If you choose to grow vegetables, sunchokes or Jerusalem artichokes should be at the top of the list. Drop the knobbly little tubers into the ground in a sunny spot where their tall flowers won't cause an obstruction, and you will enjoy year after year of this nutty crop with almost no effort. Sunchokes are perennials so they don't need to be sown every year. Their bright yellow flowers are lovely in the late summer. It's best to harvest sunchokes after the first frost because like Brussel sprouts, these vegetables turn sweet after a hit of sharp cold.
I was once told that they are the gassiest of vegetables but I think that's a small price to pay for this under-used gem. Sunchokes are a wise alternative to potatoes. While starchy, they are much better for you since the starch does not turn quickly to sugar in your body the way potatoes and other white starches do. True they are a little awkward to peel but if you cook them in their skins this becomes less of a problem.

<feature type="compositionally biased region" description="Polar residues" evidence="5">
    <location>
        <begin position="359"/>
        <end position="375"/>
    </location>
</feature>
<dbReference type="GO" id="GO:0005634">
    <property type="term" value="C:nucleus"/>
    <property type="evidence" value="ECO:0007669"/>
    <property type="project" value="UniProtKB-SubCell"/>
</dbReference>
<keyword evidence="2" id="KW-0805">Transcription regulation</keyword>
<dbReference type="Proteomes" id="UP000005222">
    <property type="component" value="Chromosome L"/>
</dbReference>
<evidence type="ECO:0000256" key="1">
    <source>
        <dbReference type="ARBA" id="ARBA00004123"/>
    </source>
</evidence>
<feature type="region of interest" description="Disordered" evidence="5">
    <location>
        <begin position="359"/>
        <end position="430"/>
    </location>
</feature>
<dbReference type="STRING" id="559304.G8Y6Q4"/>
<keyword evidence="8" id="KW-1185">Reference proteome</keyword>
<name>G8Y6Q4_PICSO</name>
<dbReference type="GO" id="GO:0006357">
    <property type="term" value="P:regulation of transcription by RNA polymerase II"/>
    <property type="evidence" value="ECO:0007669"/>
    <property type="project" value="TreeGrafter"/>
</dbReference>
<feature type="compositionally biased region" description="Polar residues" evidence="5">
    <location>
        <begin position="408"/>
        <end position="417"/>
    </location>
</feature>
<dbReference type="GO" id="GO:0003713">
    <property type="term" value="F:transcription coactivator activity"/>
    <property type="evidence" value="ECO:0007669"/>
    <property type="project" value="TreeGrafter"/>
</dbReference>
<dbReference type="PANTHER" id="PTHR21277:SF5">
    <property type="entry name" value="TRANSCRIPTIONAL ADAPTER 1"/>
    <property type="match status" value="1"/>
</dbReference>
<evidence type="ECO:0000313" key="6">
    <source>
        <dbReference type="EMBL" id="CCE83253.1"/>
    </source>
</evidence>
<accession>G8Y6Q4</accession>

Come up with as many uses as you can for potatoes and I guarantee sunchokes can be used in the same way. Whether baked, mashed, boiled, steamed, their flavor is far more interesting than potatoes. Plus you can eat them raw. I like them slice on a mandolin so they are thin and crispy and they honestly taste like a water chestnut!
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